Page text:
Writing, Briefly. Writing Well.

Writer's Block

Writer’s Block (photo credit: Center for Documentary Studies)

I am a frustrated writer.  Not the kind who needs to work on The Great American Novel (or TGAN)*.  If I wanted to write fiction — great or otherwise — there are plenty of models to follow, such as Flannery O’Connor’s habit of three-hours of writing first thing every morning, or advice to be found in places like Annie Dillard’s eloquent The Writing Life  and Cheryl Strayed’s direct and somewhat salty response (be forewarned) to a young aspiring writer.  No, I want to be able to write essays, blog posts, magazine articles, reports, letters, and speeches that pull people in, make them care about the topic at hand, show a bit of my personality, and only say what needs to be said and nothing more.

If you have similar aspirations, you may not want to take advice about writing from a computer programmer, but let me suggest that Paul Graham — a programmer, writer, and investor who helped co-found Y-Combinator, a new type of startup investment firm — should be the exception.

In a tiny essay entitled Writing, Briefly, Graham lays out his thoughts on the importance of writing.

“I think it’s far more important to write well than most people realize. Writing doesn’t just communicate ideas; it generates them. If you’re bad at writing and don’t like to do it, you’ll miss out on most of the ideas writing would have generated.”

I agree.  “Let’s see how it writes” is my favorite instruction to our management team after we’ve talked through a topic.  Writing helps you generate and think through ideas.

So after this opening, Graham proceeds, in one very long sentence, to outline how to write well.  Here’s a flavor to whet your appetite:

“As for how to write well, here’s the short version: Write a bad version 1 as fast as you can; rewrite it over and over; cut out everything unnecessary; write in a conversational tone; develop a nose for bad writing, so you can see and fix it in yours; imitate writers you like; if you can’t get started, tell someone what you plan to write about, then write down what you said; expect 80% of the ideas in an essay to happen after you start writing it, and 50% of those you start with to be wrong; be confident enough to cut;

. . .

print out drafts instead of just looking at them on the screen; use simple, germanic words; learn to distinguish surprises from digressions; learn to recognize the approach of an ending, and when one appears, grab it.”

Do yourself a favor and read the entire Graham essay at the link above. It will take less than two minutes. I suspect you’ll think differently about computer programmers — and writing — once you’re finished.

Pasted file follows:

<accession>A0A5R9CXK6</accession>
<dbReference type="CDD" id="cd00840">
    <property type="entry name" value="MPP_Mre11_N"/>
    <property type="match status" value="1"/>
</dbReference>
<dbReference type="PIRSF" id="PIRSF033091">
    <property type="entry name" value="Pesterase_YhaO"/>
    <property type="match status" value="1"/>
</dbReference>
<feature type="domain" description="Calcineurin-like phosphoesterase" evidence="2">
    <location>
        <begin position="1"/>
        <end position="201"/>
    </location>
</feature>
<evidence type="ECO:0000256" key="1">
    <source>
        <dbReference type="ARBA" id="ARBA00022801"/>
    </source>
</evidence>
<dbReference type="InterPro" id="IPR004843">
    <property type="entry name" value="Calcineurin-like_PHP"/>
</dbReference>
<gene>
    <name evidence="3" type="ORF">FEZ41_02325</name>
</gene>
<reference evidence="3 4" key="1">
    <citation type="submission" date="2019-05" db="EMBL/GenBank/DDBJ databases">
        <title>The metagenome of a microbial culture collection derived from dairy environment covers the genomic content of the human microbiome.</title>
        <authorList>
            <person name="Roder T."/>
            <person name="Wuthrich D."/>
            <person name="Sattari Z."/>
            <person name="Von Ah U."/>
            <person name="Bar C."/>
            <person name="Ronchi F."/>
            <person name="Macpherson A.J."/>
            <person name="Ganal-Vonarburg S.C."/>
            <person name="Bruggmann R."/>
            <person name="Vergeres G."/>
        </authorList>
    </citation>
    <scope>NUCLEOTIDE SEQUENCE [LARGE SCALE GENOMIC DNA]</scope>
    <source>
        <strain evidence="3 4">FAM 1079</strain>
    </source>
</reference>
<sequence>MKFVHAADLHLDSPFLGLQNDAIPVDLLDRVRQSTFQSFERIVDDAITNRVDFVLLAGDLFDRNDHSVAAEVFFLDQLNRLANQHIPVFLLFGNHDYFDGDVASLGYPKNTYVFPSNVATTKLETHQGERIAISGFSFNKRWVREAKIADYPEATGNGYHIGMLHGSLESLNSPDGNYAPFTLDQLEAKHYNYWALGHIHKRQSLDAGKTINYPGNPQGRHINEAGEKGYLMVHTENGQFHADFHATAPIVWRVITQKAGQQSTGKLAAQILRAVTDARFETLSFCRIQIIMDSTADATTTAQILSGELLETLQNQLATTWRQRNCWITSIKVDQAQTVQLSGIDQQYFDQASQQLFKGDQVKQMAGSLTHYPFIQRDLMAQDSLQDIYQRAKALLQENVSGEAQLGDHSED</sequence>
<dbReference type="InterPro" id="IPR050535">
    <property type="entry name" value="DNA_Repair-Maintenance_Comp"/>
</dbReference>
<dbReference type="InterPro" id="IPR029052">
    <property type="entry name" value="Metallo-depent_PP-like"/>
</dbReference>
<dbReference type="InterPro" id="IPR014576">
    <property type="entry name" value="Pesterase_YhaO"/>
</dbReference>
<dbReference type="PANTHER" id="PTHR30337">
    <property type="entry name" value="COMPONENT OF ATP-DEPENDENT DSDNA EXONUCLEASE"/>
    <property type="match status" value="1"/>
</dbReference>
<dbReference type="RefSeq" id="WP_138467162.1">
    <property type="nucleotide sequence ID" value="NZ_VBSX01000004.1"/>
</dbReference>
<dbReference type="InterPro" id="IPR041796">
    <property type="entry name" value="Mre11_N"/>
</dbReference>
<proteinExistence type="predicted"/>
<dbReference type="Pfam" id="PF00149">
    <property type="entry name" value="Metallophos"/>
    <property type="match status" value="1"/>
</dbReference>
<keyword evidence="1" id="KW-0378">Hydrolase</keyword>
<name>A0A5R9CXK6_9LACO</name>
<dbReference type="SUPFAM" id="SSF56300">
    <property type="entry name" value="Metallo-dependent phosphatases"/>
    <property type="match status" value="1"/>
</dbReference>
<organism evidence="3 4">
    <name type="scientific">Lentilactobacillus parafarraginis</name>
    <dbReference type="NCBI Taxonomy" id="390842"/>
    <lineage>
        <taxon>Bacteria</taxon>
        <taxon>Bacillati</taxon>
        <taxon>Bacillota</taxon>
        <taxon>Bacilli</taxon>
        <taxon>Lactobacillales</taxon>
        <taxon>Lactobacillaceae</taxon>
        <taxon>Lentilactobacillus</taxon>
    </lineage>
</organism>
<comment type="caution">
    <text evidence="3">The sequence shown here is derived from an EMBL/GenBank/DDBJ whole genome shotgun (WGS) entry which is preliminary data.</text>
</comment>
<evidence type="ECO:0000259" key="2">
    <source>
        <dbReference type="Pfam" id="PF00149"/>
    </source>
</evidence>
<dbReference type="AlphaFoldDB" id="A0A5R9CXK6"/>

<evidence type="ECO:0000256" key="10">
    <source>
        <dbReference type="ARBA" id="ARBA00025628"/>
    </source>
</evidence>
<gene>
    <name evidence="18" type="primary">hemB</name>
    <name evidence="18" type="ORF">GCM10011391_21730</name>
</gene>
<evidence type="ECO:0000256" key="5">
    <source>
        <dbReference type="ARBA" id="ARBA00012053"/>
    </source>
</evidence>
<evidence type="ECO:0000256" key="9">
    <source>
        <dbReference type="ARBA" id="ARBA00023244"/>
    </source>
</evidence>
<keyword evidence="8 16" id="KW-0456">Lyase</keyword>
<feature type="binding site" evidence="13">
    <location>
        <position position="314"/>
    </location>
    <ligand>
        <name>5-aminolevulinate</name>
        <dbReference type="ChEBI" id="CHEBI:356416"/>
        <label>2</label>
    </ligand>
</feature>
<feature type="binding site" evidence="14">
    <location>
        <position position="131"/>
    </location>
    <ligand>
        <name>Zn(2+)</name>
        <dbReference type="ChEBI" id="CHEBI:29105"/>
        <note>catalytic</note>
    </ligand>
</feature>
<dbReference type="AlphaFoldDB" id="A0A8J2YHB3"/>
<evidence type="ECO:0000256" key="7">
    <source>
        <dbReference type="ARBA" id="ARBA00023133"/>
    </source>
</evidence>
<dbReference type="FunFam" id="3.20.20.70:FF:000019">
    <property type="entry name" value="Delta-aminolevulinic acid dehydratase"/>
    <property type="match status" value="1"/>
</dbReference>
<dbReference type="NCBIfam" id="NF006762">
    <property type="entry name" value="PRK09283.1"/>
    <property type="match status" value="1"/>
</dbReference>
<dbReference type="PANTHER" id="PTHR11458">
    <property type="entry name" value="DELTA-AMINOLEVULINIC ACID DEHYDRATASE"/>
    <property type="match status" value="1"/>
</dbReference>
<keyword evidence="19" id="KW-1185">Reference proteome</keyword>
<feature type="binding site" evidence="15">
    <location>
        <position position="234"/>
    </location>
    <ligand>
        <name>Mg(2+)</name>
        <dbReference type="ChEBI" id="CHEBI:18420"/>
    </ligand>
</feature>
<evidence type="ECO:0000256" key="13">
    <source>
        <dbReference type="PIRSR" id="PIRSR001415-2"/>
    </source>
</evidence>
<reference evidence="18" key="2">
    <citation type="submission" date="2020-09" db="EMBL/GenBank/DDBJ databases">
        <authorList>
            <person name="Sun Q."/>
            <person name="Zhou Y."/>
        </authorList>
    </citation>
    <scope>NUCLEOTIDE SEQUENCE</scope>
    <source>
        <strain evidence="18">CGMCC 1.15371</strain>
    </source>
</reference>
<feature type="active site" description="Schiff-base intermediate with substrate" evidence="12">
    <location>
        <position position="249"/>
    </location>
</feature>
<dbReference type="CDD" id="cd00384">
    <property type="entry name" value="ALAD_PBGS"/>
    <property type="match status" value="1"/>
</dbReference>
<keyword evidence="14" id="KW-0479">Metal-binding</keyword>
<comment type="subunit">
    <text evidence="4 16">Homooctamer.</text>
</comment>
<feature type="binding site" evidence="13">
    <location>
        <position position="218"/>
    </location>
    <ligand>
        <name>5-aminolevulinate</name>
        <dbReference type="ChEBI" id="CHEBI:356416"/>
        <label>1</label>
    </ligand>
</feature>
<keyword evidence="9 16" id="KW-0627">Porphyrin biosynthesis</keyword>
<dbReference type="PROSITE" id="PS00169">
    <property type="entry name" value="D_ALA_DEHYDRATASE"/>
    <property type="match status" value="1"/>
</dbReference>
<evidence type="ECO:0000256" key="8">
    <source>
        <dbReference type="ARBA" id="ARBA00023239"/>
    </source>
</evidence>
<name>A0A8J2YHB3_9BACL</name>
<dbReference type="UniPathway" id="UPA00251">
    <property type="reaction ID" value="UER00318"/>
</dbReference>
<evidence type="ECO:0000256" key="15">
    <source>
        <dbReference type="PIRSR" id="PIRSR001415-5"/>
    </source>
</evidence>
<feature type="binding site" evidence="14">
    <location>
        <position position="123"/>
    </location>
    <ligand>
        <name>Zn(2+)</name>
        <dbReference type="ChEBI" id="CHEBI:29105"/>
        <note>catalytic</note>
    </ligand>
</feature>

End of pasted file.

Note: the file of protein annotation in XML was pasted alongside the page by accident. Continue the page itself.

Have a good week.

More to come…

DJB

* The very wise — and recently departed — science fiction writer Ursula K. Le Guin has an interesting essay on the topic of The Great American Novel, where she posits that John Steinbeck’s The Grapes of Wrath is the book that will tell you the most about what is good and what is bad in America, but in the very next essay she writes that “Who cares?” is the correct answer to the question about what is TGAN. (Since this is a digression, I have placed this in an end note at the bottom of my blog post, per Graham’s advice.)

How We Spend Our Lives

Writer's Block

Writer’s Block (photo credit: Center for Documentary Studies)

In her 1989 collection of essays entitled The Writing Life, Annie Dillard has a wonderful meditation on the life well lived.

“How we spend our days is, of course, how we spend our lives. What we do with this hour, and that one, is what we are doing. A schedule defends from chaos and whim. It is a net for catching days. It is a scaffolding on which a worker can stand and labor with both hands at sections of time. A schedule is a mock-up of reason and order—willed, faked, and so brought into being; it is a peace and a haven set into the wreck of time; it is a lifeboat on which you find yourself, decades later, still living. Each day is the same, so you remember the series afterward as a blurred and powerful pattern.”

 Dillard’s essay contrasts different daily schedules and the “existential tension between presence and productivity.”  She then adds these words to prod us to think of how we spend our days – and lives:

“There is no shortage of good days. It is good lives that are hard to come by. A life of good days lived in the senses is not enough. The life of sensation is the life of greed; it requires more and more. The life of the spirit requires less and less; time is ample and its passage sweet. Who would call a day spent reading a good day? But a life spent reading — that is a good life.”

Here’s to having a good week lived in a way that produces a well-lived life.

More to come…

DJB